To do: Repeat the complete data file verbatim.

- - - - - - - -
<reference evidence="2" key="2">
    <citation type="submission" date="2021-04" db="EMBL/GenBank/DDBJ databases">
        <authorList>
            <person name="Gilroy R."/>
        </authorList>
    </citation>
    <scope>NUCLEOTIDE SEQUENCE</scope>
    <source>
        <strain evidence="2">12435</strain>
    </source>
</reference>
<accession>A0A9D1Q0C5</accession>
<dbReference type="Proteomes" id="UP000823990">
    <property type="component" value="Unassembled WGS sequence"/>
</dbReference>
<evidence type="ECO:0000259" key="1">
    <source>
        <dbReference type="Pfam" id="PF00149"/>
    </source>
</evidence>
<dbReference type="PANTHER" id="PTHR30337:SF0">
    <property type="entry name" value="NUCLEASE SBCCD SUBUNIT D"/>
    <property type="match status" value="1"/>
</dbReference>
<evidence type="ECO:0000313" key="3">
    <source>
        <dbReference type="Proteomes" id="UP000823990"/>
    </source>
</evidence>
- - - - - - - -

<reference evidence="2" key="2">
    <citation type="submission" date="2021-04" db="EMBL/GenBank/DDBJ databases">
        <authorList>
            <person name="Gilroy R."/>
        </authorList>
    </citation>
    <scope>NUCLEOTIDE SEQUENCE</scope>
    <source>
        <strain evidence="2">12435</strain>
    </source>
</reference>
<accession>A0A9D1Q0C5</accession>
<dbReference type="Proteomes" id="UP000823990">
    <property type="component" value="Unassembled WGS sequence"/>
</dbReference>
<evidence type="ECO:0000259" key="1">
    <source>
        <dbReference type="Pfam" id="PF00149"/>
    </source>
</evidence>
<dbReference type="PANTHER" id="PTHR30337:SF0">
    <property type="entry name" value="NUCLEASE SBCCD SUBUNIT D"/>
    <property type="match status" value="1"/>
</dbReference>
<evidence type="ECO:0000313" key="3">
    <source>
        <dbReference type="Proteomes" id="UP000823990"/>
    </source>
</evidence>